While little cannot already have been written about the Ariel Square Four, it takes only a brief look through the Mortons Archive to reignite the intrigue this distinguished British design has always generated, writes Pete Kelly.
To say that the public unveiling of the overhead-camshaft 500cc Ariel Square Four in the autumn of 1930 caused a sensation would be a considerable understatement.
At a time still associated with soup kitchen queues, the Ariel’s appearance at the 1930 Olympia Motorcycle Show even out-posed the introduction of the Matchless Silver Hawk, and four giants of the British motorcycle industry – Edward Turner, Jack Sangster, Val Page and Bert Hopwood – each played a part in the story.
The brainchild of Edward Turner in the late 1920s, the Square Four’s engine had two crankshafts rotating in opposite directions through geared central flywheels.
Valves were operated by a single chain-driven camshaft across the top of the head, the valves being opened by rocker arms riding on the cam.
With the gears meshed correctly, the crankpins of one shaft would be at top and bottom dead centre while those of the other would be at bottom and top dead centre. With two diagonally opposite pistons at TDC and the others at BDC, this was the perfect recipe for smoothness.
After touting his design around various manufacturers including BSA, Turner was finally engaged by Ariel’s Jack Sangster and worked with Bert Hopwood (then a junior draughtsman) under the legendary Val Page.
The very first Ariel Square Four road test appeared in the April 9, 1931 issue of The Motor Cycle, and not surprisingly the newcomer was greeted with great enthusiasm.
“Becoming critical through experience, it is not often that the staff of The Motor Cycle can apply superlatives to almost every feature of a particular motor cycle,” wrote the lucky test rider.
“The machine may, for instance, hold the road well, it may have magnificent acceleration or a high maximum speed, it may be an easy starter, it may be extremely pleasant to handle, or it may perhaps be quiet and smooth in its running.
“But when a machine combines every one of these features, it is time to say so in no uncertain voice. Such a machine was the ‘Square Four’ Ariel that has been tested – one of the first actual production models – and no apologies need be made for showing enthusiasm.”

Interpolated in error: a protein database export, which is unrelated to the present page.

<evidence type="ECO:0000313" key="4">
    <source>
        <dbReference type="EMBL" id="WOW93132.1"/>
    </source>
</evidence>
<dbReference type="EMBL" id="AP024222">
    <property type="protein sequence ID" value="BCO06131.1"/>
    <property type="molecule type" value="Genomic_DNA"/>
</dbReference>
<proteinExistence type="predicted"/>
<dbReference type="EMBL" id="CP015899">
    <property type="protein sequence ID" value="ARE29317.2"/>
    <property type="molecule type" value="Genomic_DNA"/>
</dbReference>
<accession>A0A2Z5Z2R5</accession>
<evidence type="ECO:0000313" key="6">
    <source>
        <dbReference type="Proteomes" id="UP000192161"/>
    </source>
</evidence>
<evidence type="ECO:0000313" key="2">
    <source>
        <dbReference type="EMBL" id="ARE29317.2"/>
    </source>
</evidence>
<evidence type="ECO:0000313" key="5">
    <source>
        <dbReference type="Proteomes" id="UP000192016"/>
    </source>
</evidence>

Test highlights of the £75 10s (fully equipped but without horn!) model were its ability to start, once warmed up, with a gentle depression of the kick-starter by hand; its near-silent tick-over; its ability to pull away smoothly from a standstill in second gear, or, having been throttled down to six or seven mph in top (third) to accelerate from there to an indicated 75mph, and its fuel consumption of 64mpg at a steady 50mph.
In a 28-year production run lasting until 1959, the Square Four went through several metamorphoses.
The original 500cc 4F was enlarged to 600cc in 1932, and the pushrod-operated 1000cc 4G was launched in 1936.
In 1949, the 1000cc Mk.1 appeared with an all-alloy cylinder block and head replacing the 4G’s heavy cast iron engine, with resultant improvements in handling and acceleration; and finally, in 1953, the 1000cc four-pipe Mk.2 was the final Squariel model to be built, lasting until 1959.
Next month we’ll take a deeper look at the history of the Ariel Square Four through the successive road tests of all models, and also tell the story of the Healey 1000/4 (1971-7) which, with its much improved Square Four engine, was actually cheaper than a Honda Gold Wing, although fewer than 30 were ever built.
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